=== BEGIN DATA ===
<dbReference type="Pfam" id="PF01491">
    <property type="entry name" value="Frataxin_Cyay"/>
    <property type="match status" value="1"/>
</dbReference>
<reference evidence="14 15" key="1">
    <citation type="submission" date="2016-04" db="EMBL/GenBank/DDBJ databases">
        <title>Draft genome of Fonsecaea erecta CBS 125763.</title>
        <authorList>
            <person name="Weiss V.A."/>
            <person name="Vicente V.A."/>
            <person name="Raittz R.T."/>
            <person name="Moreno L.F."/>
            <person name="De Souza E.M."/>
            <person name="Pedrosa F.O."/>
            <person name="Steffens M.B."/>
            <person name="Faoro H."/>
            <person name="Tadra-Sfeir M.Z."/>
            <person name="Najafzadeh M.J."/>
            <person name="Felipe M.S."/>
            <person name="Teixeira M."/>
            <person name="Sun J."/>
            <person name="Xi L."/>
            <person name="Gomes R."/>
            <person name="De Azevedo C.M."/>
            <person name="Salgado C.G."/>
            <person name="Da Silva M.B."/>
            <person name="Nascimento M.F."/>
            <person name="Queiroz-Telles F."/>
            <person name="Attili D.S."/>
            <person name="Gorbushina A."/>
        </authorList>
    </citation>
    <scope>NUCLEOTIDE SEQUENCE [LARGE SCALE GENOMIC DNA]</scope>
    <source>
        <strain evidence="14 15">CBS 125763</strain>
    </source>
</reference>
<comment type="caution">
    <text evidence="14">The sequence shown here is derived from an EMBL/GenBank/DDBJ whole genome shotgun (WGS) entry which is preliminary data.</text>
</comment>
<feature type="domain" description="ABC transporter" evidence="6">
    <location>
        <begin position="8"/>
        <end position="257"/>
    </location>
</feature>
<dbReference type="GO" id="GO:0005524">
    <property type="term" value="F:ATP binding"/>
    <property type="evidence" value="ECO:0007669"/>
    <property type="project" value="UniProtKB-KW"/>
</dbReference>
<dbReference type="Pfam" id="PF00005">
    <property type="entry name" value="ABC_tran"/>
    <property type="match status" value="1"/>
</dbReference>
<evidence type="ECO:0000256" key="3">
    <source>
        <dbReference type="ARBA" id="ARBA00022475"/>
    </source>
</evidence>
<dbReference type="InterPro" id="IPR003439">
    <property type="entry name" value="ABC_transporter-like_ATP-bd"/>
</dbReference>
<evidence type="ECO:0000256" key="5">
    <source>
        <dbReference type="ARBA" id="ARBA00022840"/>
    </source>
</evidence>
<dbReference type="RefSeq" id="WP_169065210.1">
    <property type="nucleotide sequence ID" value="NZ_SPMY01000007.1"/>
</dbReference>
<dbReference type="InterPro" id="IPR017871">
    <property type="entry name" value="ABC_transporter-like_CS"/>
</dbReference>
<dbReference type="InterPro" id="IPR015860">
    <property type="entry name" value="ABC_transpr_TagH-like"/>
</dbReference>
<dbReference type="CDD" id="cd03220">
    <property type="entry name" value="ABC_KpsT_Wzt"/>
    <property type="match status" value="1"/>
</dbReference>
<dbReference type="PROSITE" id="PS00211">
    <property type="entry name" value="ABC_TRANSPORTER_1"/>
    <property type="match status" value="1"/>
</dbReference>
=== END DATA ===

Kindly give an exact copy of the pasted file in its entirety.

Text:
<dbReference type="Pfam" id="PF01491">
    <property type="entry name" value="Frataxin_Cyay"/>
    <property type="match status" value="1"/>
</dbReference>
<reference evidence="14 15" key="1">
    <citation type="submission" date="2016-04" db="EMBL/GenBank/DDBJ databases">
        <title>Draft genome of Fonsecaea erecta CBS 125763.</title>
        <authorList>
            <person name="Weiss V.A."/>
            <person name="Vicente V.A."/>
            <person name="Raittz R.T."/>
            <person name="Moreno L.F."/>
            <person name="De Souza E.M."/>
            <person name="Pedrosa F.O."/>
            <person name="Steffens M.B."/>
            <person name="Faoro H."/>
            <person name="Tadra-Sfeir M.Z."/>
            <person name="Najafzadeh M.J."/>
            <person name="Felipe M.S."/>
            <person name="Teixeira M."/>
            <person name="Sun J."/>
            <person name="Xi L."/>
            <person name="Gomes R."/>
            <person name="De Azevedo C.M."/>
            <person name="Salgado C.G."/>
            <person name="Da Silva M.B."/>
            <person name="Nascimento M.F."/>
            <person name="Queiroz-Telles F."/>
            <person name="Attili D.S."/>
            <person name="Gorbushina A."/>
        </authorList>
    </citation>
    <scope>NUCLEOTIDE SEQUENCE [LARGE SCALE GENOMIC DNA]</scope>
    <source>
        <strain evidence="14 15">CBS 125763</strain>
    </source>
</reference>
<comment type="caution">
    <text evidence="14">The sequence shown here is derived from an EMBL/GenBank/DDBJ whole genome shotgun (WGS) entry which is preliminary data.</text>
</comment>
<feature type="domain" description="ABC transporter" evidence="6">
    <location>
        <begin position="8"/>
        <end position="257"/>
    </location>
</feature>
<dbReference type="GO" id="GO:0005524">
    <property type="term" value="F:ATP binding"/>
    <property type="evidence" value="ECO:0007669"/>
    <property type="project" value="UniProtKB-KW"/>
</dbReference>
<dbReference type="Pfam" id="PF00005">
    <property type="entry name" value="ABC_tran"/>
    <property type="match status" value="1"/>
</dbReference>
<evidence type="ECO:0000256" key="3">
    <source>
        <dbReference type="ARBA" id="ARBA00022475"/>
    </source>
</evidence>
<dbReference type="InterPro" id="IPR003439">
    <property type="entry name" value="ABC_transporter-like_ATP-bd"/>
</dbReference>
<evidence type="ECO:0000256" key="5">
    <source>
        <dbReference type="ARBA" id="ARBA00022840"/>
    </source>
</evidence>
<dbReference type="RefSeq" id="WP_169065210.1">
    <property type="nucleotide sequence ID" value="NZ_SPMY01000007.1"/>
</dbReference>
<dbReference type="InterPro" id="IPR017871">
    <property type="entry name" value="ABC_transporter-like_CS"/>
</dbReference>
<dbReference type="InterPro" id="IPR015860">
    <property type="entry name" value="ABC_transpr_TagH-like"/>
</dbReference>
<dbReference type="CDD" id="cd03220">
    <property type="entry name" value="ABC_KpsT_Wzt"/>
    <property type="match status" value="1"/>
</dbReference>
<dbReference type="PROSITE" id="PS00211">
    <property type="entry name" value="ABC_TRANSPORTER_1"/>
    <property type="match status" value="1"/>
</dbReference>